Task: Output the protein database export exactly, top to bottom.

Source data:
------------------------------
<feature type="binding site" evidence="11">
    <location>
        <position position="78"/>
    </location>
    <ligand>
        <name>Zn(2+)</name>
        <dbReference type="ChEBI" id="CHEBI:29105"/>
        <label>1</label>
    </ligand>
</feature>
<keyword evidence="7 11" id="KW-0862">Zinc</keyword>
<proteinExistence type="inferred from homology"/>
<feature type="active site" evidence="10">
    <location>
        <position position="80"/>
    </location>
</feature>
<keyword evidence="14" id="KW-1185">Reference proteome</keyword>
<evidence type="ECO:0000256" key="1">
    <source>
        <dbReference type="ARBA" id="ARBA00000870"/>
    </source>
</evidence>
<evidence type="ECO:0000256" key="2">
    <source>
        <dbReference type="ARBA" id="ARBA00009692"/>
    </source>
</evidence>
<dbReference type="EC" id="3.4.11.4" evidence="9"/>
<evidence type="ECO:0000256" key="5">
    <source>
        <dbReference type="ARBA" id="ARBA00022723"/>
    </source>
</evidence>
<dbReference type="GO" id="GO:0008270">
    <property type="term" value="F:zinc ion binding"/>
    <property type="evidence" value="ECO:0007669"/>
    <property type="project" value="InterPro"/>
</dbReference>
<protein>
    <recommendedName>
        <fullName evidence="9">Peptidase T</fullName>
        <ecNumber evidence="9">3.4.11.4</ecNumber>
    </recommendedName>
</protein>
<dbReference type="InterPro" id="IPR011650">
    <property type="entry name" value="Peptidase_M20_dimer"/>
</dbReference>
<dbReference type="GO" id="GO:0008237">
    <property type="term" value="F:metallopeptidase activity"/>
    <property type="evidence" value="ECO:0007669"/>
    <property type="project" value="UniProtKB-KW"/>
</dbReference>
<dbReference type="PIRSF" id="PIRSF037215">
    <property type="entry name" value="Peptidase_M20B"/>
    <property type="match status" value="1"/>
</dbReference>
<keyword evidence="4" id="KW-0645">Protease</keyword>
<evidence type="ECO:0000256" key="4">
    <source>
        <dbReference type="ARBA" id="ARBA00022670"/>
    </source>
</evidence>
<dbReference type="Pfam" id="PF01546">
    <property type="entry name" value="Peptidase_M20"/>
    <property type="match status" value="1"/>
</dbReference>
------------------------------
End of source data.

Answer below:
<feature type="binding site" evidence="11">
    <location>
        <position position="78"/>
    </location>
    <ligand>
        <name>Zn(2+)</name>
        <dbReference type="ChEBI" id="CHEBI:29105"/>
        <label>1</label>
    </ligand>
</feature>
<keyword evidence="7 11" id="KW-0862">Zinc</keyword>
<proteinExistence type="inferred from homology"/>
<feature type="active site" evidence="10">
    <location>
        <position position="80"/>
    </location>
</feature>
<keyword evidence="14" id="KW-1185">Reference proteome</keyword>
<evidence type="ECO:0000256" key="1">
    <source>
        <dbReference type="ARBA" id="ARBA00000870"/>
    </source>
</evidence>
<evidence type="ECO:0000256" key="2">
    <source>
        <dbReference type="ARBA" id="ARBA00009692"/>
    </source>
</evidence>
<dbReference type="EC" id="3.4.11.4" evidence="9"/>
<evidence type="ECO:0000256" key="5">
    <source>
        <dbReference type="ARBA" id="ARBA00022723"/>
    </source>
</evidence>
<dbReference type="GO" id="GO:0008270">
    <property type="term" value="F:zinc ion binding"/>
    <property type="evidence" value="ECO:0007669"/>
    <property type="project" value="InterPro"/>
</dbReference>
<protein>
    <recommendedName>
        <fullName evidence="9">Peptidase T</fullName>
        <ecNumber evidence="9">3.4.11.4</ecNumber>
    </recommendedName>
</protein>
<dbReference type="InterPro" id="IPR011650">
    <property type="entry name" value="Peptidase_M20_dimer"/>
</dbReference>
<dbReference type="GO" id="GO:0008237">
    <property type="term" value="F:metallopeptidase activity"/>
    <property type="evidence" value="ECO:0007669"/>
    <property type="project" value="UniProtKB-KW"/>
</dbReference>
<dbReference type="PIRSF" id="PIRSF037215">
    <property type="entry name" value="Peptidase_M20B"/>
    <property type="match status" value="1"/>
</dbReference>
<keyword evidence="4" id="KW-0645">Protease</keyword>
<evidence type="ECO:0000256" key="4">
    <source>
        <dbReference type="ARBA" id="ARBA00022670"/>
    </source>
</evidence>
<dbReference type="Pfam" id="PF01546">
    <property type="entry name" value="Peptidase_M20"/>
    <property type="match status" value="1"/>
</dbReference>